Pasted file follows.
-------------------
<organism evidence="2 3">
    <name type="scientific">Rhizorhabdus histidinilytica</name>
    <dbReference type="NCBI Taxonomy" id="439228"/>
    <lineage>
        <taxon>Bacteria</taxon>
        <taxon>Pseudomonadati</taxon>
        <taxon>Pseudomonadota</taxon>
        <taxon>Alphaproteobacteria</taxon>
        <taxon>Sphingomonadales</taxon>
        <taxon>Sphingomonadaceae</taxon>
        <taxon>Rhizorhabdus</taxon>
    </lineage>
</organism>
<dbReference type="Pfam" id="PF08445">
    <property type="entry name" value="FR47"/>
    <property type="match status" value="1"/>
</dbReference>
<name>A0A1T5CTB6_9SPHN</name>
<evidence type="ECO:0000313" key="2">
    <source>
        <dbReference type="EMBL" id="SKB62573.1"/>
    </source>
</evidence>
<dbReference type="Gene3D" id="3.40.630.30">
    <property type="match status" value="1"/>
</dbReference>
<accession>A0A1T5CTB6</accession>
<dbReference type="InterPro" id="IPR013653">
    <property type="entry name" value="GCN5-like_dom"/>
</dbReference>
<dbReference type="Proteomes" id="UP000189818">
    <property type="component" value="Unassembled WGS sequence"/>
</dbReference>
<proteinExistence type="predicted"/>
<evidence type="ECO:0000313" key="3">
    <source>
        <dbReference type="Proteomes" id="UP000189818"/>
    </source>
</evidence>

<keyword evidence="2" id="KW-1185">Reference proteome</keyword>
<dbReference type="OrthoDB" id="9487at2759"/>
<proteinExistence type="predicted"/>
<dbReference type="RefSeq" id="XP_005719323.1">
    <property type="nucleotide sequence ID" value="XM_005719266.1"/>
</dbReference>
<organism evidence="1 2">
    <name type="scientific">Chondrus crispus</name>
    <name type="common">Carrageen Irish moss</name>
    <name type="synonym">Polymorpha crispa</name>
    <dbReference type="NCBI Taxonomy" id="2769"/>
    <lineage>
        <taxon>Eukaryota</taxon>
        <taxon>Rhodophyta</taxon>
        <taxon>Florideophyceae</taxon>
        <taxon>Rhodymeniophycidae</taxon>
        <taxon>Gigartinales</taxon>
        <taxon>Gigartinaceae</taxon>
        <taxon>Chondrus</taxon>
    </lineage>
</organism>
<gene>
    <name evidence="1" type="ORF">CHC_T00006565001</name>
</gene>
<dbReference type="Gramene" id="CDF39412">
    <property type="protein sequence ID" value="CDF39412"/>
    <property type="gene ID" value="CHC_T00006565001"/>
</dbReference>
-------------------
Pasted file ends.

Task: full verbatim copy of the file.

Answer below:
<organism evidence="2 3">
    <name type="scientific">Rhizorhabdus histidinilytica</name>
    <dbReference type="NCBI Taxonomy" id="439228"/>
    <lineage>
        <taxon>Bacteria</taxon>
        <taxon>Pseudomonadati</taxon>
        <taxon>Pseudomonadota</taxon>
        <taxon>Alphaproteobacteria</taxon>
        <taxon>Sphingomonadales</taxon>
        <taxon>Sphingomonadaceae</taxon>
        <taxon>Rhizorhabdus</taxon>
    </lineage>
</organism>
<dbReference type="Pfam" id="PF08445">
    <property type="entry name" value="FR47"/>
    <property type="match status" value="1"/>
</dbReference>
<name>A0A1T5CTB6_9SPHN</name>
<evidence type="ECO:0000313" key="2">
    <source>
        <dbReference type="EMBL" id="SKB62573.1"/>
    </source>
</evidence>
<dbReference type="Gene3D" id="3.40.630.30">
    <property type="match status" value="1"/>
</dbReference>
<accession>A0A1T5CTB6</accession>
<dbReference type="InterPro" id="IPR013653">
    <property type="entry name" value="GCN5-like_dom"/>
</dbReference>
<dbReference type="Proteomes" id="UP000189818">
    <property type="component" value="Unassembled WGS sequence"/>
</dbReference>
<proteinExistence type="predicted"/>
<evidence type="ECO:0000313" key="3">
    <source>
        <dbReference type="Proteomes" id="UP000189818"/>
    </source>
</evidence>

<keyword evidence="2" id="KW-1185">Reference proteome</keyword>
<dbReference type="OrthoDB" id="9487at2759"/>
<proteinExistence type="predicted"/>
<dbReference type="RefSeq" id="XP_005719323.1">
    <property type="nucleotide sequence ID" value="XM_005719266.1"/>
</dbReference>
<organism evidence="1 2">
    <name type="scientific">Chondrus crispus</name>
    <name type="common">Carrageen Irish moss</name>
    <name type="synonym">Polymorpha crispa</name>
    <dbReference type="NCBI Taxonomy" id="2769"/>
    <lineage>
        <taxon>Eukaryota</taxon>
        <taxon>Rhodophyta</taxon>
        <taxon>Florideophyceae</taxon>
        <taxon>Rhodymeniophycidae</taxon>
        <taxon>Gigartinales</taxon>
        <taxon>Gigartinaceae</taxon>
        <taxon>Chondrus</taxon>
    </lineage>
</organism>
<gene>
    <name evidence="1" type="ORF">CHC_T00006565001</name>
</gene>
<dbReference type="Gramene" id="CDF39412">
    <property type="protein sequence ID" value="CDF39412"/>
    <property type="gene ID" value="CHC_T00006565001"/>
</dbReference>